Doctors Given Meals by Drug Makers Prescribed More of Their Pills

Ed Silverman | STAT | June 20, 2016

Doctors who were fed meals costing even less than $20 later prescribed certain brand-name pills more often than rival medicines, according to a new analysis published on Monday of a federal database. And in most cases, costlier meals were associated with still higher prescribing rates for Medicare Part D drugs made by the same companies that provided the food. The findings, published in JAMA Internal Medicine, are likely to intensify an ongoing debate over the extent to which ties between drug makers and doctors unduly influence medical practice and the nation’s health care costs. The issue has resonated over the years as prices for prescription medicines continue to rise, and many drug companies have paid civil and criminal fines for illegal marketing and kickbacks designed to boost prescribing.

“High rates of brand-name prescribing are a pressing issue for patients and taxpayers,” said Colette DeJong, a coauthor and research fellow at the Center for Healthcare Value at the University of California, San Francisco School of Medicine. She noted there were “great generic options” that physicians could have prescribed instead. “This is a huge issue for seniors receiving Medicare, who pay a median copay of $1 for generics and $80 for nonpreferred brand-name drugs [which cost patients more since insurers provide less coverage for these medicines]. Multiply this by 10 monthly medications, and it can become unaffordable for people to pick up the medicine they need,” DeJong said.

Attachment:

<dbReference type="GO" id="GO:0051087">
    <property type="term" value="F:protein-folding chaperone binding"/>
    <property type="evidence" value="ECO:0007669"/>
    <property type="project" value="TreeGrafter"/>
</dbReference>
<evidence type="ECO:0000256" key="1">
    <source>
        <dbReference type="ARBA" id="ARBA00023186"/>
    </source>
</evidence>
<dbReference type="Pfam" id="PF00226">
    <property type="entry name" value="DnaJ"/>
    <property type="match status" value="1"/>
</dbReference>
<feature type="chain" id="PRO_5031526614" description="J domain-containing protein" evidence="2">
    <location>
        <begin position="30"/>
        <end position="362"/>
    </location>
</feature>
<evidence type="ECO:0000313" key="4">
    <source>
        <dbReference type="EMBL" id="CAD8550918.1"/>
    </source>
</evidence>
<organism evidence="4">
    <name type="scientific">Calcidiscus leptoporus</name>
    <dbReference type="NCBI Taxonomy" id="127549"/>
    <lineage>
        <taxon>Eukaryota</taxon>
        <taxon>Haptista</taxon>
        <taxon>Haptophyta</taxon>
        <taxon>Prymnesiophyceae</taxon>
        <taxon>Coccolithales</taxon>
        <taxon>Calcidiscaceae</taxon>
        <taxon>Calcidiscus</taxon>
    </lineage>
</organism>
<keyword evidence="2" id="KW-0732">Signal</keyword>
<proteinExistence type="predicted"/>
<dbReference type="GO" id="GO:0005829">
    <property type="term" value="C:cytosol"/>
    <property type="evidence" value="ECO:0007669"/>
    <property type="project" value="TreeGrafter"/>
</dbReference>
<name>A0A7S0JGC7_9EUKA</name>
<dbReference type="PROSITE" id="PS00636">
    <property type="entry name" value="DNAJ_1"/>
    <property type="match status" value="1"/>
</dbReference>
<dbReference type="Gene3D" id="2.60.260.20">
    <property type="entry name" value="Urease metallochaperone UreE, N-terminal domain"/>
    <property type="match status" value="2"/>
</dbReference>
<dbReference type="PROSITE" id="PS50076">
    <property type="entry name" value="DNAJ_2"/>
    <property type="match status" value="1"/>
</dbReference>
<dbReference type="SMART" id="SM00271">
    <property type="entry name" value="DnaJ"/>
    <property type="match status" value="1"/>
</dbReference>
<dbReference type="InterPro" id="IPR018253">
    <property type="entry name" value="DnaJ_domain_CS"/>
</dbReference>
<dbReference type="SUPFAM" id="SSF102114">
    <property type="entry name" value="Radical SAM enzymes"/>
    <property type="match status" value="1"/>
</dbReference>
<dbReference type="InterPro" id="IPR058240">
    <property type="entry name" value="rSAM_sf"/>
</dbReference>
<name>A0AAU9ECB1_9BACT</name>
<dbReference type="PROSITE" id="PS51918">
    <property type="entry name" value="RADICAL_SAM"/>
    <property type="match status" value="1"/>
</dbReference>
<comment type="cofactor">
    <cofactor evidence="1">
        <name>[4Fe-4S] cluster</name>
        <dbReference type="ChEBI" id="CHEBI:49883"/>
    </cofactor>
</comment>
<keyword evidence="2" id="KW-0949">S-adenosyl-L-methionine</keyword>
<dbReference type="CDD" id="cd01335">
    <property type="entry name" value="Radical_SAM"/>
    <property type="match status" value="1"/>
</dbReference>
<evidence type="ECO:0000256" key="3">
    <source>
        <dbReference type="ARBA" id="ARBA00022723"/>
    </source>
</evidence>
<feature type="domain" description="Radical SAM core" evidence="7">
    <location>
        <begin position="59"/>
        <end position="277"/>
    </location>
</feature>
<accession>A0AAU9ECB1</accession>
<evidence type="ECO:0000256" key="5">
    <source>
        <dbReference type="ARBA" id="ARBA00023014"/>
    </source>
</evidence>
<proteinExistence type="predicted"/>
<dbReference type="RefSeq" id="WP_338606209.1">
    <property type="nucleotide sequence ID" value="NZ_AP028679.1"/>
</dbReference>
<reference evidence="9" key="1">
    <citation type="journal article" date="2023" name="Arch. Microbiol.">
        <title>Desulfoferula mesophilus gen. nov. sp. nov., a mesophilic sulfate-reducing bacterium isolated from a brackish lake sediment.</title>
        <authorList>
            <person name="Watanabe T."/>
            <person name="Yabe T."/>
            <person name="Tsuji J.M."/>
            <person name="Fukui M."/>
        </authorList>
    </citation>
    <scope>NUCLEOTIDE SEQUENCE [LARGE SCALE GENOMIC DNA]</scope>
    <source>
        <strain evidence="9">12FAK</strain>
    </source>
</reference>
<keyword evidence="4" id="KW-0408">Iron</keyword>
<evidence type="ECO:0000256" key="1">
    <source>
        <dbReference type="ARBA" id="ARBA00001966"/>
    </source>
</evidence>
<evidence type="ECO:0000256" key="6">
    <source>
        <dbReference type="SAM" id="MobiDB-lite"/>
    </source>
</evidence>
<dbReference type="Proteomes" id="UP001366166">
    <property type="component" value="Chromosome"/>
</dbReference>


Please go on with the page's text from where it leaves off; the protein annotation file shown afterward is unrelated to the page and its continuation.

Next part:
The study examined more than 63,500 payments made to nearly 280,000 doctors, nearly 95 percent of which were meals that cost between $12 and $18 each, and took place at restaurants, meetings, and physician offices. They also identified physicians who received meals promoting the most-prescribed brand-name drug in each class of medicine for treating high cholesterol, high blood pressure, depression, irregular heartbeats, and heart failure. The researchers analyzed data from the federal Open Payments program for the last five months of 2013, which was the first batch of data that was posted by the Obama administration. They also looked at prescribing data for individual doctors from Medicare Part D. Industry-sponsored meals, by the way, accounted for about 80 percent of the total number of industry payments to physicians...